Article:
The new court design will be ready for the opening home doubleheader on Saturday, Jan. 4, 2014. The new Moody will open to Mustang fans with the men hosting Connecticut at 1 p.m. and the women facing South Florida at 3:30 p.m.

> Read the full story from SMU News

Millers commit $10 million to Moody Coliseum renovation, expansion

David B. and Carolyn Lacy MillerDavid B. Miller, SMU alumnus and member of the Board of Trustees, and his wife, Carolyn Lacy Miller, have committed $10 million toward the expansion and renovation of Moody Coliseum.

“With this remarkable gift, David and Carolyn Miller move us closer to full funding for the renovation and expansion of this major resource for the campus and community,” said SMU President R. Gerald Turner. “As a former Mustang basketball player, David has enjoyed the excitement of athletic success in this facility, and he and Carolyn have participated in numerous ceremonies in Moody. Now they are helping to ensure that others enjoy these communal experiences in a state-of-the-art version of this historic facility.”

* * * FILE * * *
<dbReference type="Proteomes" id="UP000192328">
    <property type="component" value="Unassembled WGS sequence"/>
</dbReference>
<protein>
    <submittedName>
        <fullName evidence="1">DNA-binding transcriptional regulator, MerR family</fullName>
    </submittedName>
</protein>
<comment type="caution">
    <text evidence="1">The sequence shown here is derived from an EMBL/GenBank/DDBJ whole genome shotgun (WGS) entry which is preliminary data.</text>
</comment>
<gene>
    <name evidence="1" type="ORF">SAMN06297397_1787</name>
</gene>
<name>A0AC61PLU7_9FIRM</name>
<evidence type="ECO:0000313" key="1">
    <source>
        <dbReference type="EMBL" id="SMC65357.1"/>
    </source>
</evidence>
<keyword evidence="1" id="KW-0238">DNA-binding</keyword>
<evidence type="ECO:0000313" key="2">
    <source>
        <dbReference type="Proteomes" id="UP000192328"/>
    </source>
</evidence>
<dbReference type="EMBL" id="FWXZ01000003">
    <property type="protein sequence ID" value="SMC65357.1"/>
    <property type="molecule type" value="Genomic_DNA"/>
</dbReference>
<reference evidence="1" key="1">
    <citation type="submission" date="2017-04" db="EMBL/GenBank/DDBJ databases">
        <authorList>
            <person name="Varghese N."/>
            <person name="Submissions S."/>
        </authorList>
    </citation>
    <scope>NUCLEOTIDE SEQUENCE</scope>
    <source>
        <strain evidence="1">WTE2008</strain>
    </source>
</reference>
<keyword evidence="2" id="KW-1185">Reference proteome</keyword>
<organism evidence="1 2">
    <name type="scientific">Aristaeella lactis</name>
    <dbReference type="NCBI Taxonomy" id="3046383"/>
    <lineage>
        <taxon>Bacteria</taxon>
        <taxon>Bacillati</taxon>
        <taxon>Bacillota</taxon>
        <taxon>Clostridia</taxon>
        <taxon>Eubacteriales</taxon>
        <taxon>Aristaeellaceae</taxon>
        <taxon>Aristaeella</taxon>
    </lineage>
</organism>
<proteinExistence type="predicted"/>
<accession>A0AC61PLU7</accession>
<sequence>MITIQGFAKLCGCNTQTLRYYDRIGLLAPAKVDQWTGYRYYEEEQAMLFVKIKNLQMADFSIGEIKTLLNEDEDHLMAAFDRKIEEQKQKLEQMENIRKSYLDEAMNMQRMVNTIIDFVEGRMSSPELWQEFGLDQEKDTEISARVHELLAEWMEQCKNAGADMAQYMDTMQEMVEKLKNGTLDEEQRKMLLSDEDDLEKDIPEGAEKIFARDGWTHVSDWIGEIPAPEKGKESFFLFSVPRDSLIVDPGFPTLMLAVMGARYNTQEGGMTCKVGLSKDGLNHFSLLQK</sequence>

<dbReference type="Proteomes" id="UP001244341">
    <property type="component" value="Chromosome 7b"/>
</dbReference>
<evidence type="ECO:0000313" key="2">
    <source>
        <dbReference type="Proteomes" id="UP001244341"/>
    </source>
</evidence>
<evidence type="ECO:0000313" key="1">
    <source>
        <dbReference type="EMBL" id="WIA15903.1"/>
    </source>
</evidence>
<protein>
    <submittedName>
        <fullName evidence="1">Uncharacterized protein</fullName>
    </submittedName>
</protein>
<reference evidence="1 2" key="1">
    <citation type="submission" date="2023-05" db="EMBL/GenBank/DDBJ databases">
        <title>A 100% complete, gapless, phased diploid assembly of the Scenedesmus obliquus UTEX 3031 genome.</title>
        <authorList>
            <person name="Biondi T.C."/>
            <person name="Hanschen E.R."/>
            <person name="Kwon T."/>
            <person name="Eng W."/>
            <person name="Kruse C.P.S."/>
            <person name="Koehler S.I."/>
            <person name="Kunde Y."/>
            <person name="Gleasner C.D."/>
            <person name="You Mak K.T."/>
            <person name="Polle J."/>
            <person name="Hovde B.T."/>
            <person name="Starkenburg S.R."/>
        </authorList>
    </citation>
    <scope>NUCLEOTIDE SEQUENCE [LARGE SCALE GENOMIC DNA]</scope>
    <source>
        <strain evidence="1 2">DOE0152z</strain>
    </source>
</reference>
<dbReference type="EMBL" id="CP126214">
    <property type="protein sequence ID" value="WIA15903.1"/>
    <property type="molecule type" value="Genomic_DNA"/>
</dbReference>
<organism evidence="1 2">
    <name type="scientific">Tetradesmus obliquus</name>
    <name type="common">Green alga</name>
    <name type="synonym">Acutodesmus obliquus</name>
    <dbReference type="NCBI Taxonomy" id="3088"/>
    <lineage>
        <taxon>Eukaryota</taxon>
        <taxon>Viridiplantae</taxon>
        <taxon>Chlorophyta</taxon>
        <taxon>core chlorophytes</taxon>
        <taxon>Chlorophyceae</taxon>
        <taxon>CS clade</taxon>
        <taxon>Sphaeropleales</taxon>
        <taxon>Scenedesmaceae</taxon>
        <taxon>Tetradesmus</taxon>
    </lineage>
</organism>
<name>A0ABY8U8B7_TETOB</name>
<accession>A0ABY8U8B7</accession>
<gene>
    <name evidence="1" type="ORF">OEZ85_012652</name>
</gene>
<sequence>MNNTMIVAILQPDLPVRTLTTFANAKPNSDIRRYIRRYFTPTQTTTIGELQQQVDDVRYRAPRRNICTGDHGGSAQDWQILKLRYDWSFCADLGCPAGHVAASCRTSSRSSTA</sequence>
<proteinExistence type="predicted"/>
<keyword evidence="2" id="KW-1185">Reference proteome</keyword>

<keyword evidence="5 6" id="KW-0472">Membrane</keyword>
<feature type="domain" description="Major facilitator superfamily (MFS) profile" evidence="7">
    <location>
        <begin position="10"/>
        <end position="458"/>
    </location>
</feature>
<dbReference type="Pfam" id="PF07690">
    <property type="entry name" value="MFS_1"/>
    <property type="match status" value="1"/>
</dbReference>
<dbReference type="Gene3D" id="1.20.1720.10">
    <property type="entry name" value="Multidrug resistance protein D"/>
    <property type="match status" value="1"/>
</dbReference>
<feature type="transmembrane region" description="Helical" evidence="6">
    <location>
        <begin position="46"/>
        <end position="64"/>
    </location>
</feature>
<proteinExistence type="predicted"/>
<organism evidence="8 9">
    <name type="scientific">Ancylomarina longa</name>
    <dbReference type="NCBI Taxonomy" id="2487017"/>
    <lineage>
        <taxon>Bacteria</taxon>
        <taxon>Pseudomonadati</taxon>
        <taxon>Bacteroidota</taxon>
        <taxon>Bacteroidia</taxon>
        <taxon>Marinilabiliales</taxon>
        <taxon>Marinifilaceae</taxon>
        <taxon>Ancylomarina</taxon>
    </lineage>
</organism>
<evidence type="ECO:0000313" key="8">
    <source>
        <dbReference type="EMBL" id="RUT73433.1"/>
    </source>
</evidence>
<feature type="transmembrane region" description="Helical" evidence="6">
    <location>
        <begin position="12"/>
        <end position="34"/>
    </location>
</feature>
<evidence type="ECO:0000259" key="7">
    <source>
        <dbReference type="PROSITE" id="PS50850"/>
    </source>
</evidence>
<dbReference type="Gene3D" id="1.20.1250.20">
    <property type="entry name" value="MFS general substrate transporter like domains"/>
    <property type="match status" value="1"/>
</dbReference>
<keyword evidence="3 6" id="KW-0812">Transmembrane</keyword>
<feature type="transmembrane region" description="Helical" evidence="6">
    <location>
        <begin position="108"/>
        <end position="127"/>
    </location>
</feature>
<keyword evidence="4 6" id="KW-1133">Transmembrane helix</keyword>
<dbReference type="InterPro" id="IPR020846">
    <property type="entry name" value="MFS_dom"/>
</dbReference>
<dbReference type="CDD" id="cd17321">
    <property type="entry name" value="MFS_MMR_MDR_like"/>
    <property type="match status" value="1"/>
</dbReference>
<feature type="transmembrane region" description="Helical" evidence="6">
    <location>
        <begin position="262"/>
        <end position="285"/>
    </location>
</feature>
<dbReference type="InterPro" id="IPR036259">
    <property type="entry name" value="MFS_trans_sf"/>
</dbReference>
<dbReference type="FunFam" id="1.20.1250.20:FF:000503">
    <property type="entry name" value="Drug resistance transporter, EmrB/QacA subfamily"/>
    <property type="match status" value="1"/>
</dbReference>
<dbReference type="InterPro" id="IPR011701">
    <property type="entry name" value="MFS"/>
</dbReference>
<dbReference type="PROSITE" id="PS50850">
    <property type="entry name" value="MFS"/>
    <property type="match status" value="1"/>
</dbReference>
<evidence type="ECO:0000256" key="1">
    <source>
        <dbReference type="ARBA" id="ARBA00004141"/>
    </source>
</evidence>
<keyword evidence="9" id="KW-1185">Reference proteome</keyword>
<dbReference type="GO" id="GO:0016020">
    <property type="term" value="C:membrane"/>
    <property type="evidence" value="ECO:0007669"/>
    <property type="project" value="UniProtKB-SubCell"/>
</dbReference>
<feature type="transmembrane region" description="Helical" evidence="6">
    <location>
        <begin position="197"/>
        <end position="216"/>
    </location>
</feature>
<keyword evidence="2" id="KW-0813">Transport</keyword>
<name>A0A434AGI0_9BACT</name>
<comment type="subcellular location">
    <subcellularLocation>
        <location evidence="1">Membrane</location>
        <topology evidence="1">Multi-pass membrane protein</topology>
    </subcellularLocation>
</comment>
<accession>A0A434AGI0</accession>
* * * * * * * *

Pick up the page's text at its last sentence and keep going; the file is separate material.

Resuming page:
The Millers’ announcement came just days after the Moody Foundation announced April 20 that it is committing $20 million toward the $40 million Moody expansion and renovation project. “With these lead gifts, we feel confident we have the momentum to attract other donors, and we look forward to working with them,” Turner added.

In commenting on their gift, David Miller said, “I had a wonderful academic and athletic experience at SMU. We are delighted to give something back to a University that has been so important to three generations of our family.”